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The Plants of Granite Gardens

We started propagating plants in a desperate attempt to find more plants that would be appropriate for dry Sierra Foothill gardens. We have had many failures but also many successes.
The main purpose of this website is to share our experience with you. Our Plant Database information on many of the plants we have succeeded with. Look for the code TNT throughout the database to indicate plants that are "Tried and True" in the Sierra Foothills. These are plants that have proven easy or reliable in gardens known to us.
You can navigate through our database of plants by using the alphabetical index on the sidebar. (The letter corresponds to the Genus.)
Or, if you are patient, by using the numerical pager on the bottom.

Plant Description
Aloinopsis villetii Wonderful succulent leaves are studded with white tubercles. Soft yellow flowers sit right on the leaves. 2 4 6
Aloinopsis schooneesii Rosetts of small pebbled leaves. Yellow bronze flowers. Probably hardy to 20° F. From South Africa DT48 1 4 0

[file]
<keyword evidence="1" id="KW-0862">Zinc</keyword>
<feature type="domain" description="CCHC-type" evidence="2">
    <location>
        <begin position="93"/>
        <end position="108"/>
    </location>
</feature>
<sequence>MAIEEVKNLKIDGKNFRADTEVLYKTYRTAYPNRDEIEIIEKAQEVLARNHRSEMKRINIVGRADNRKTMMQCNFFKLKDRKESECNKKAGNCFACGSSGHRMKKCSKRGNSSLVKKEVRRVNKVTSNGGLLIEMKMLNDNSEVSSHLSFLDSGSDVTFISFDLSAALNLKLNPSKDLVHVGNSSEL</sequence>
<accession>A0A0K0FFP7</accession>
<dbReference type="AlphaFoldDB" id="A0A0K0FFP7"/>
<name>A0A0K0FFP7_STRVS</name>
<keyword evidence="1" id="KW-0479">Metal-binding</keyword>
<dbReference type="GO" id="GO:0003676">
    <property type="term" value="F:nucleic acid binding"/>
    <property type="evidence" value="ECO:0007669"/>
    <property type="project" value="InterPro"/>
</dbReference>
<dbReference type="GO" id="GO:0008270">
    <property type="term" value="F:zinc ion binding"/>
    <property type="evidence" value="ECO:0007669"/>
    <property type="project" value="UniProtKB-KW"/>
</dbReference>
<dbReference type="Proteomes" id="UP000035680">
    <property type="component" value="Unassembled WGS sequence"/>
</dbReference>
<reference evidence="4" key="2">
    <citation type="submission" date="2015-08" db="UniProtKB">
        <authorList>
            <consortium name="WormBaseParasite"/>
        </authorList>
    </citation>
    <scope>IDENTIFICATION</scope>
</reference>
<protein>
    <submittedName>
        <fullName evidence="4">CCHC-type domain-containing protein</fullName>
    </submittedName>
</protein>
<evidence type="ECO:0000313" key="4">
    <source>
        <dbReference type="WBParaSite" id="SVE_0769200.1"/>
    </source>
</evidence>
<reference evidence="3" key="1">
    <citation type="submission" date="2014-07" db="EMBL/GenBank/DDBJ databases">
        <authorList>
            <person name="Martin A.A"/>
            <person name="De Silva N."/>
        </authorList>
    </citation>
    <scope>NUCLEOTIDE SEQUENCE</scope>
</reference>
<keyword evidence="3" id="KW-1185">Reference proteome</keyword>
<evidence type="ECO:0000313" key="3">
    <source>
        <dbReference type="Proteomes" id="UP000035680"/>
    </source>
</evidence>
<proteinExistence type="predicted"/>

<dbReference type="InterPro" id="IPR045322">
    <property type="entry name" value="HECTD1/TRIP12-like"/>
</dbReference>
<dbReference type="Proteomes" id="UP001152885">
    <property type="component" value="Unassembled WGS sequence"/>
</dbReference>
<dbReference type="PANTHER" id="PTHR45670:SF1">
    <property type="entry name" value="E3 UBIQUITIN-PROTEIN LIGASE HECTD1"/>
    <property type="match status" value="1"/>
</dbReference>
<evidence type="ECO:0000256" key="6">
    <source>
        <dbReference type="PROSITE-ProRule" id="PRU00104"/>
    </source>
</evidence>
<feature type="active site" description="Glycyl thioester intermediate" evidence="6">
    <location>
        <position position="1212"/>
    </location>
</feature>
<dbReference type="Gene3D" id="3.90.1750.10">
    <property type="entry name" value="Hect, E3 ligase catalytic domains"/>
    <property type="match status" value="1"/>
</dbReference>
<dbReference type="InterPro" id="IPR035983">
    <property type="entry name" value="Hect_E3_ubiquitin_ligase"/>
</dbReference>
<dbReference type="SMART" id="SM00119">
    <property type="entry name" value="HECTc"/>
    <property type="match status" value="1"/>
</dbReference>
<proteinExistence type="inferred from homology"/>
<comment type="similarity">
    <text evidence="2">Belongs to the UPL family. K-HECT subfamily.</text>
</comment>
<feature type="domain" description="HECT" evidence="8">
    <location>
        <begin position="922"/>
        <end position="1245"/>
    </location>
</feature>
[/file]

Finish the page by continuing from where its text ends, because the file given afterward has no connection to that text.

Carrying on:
Alyssum propinquum Another choice dwarf Alyssum from Turkey. Tiny silver leaves and yellow flowers in spring. Tuck in crevices of rock wall, or in between dwarf Dianthus. Easy and recommended. 3 8
Alyssum tortuosum Beautiful and easy Alyssum from S. Europe with silver foliage and yellow flowers in spring. Wonderful cascading down rocks. Every garden should have at least one of these. 5 12 4
Anthemis cretica leucanthemoides Fabulous dwarf silver cushions topped with relatively large white “daisy” flowers on short scapes. This particular form from Turkey. Very cute! 2 12 5
Arabis aculeolata Miniature tufts of small hairy leaves less than 2 inches across. Large bright rose-pink flowers with bright red-violet calyces are clustered on ends of 6” stems. We haven't found the right place for it in the garden, but it is so easy and cute in pots or troughs that we have to include it here. 6 2
Armeria trojana A new introduction. Dwarf compact cushions of linear green leaves with purplish tinges. Bright pink flowers on short stems. From Kaz Dag, Turkey. Very tiny and very cute. 2 3
Campanula coriacea Dense tufts of leathery leaves withpanicles of lilac blue bells 7 6 5
Campanula dolomitica Mound of grey green leaves and spires of creamy flowers in spring. One of the few perennial Campanulas that thrive in our hot dry gardens. 8 5
Campanula hawkinsiana This is an exquisite Campanula from Greece and Albania. Deep purple flowers with dark veining over mat of dark green. Said to be short-lived in many climates, but self-seeds well. We treat it as an annual and let it seed about. In the right location, it blooms for a ridiculously long time. 5 8 6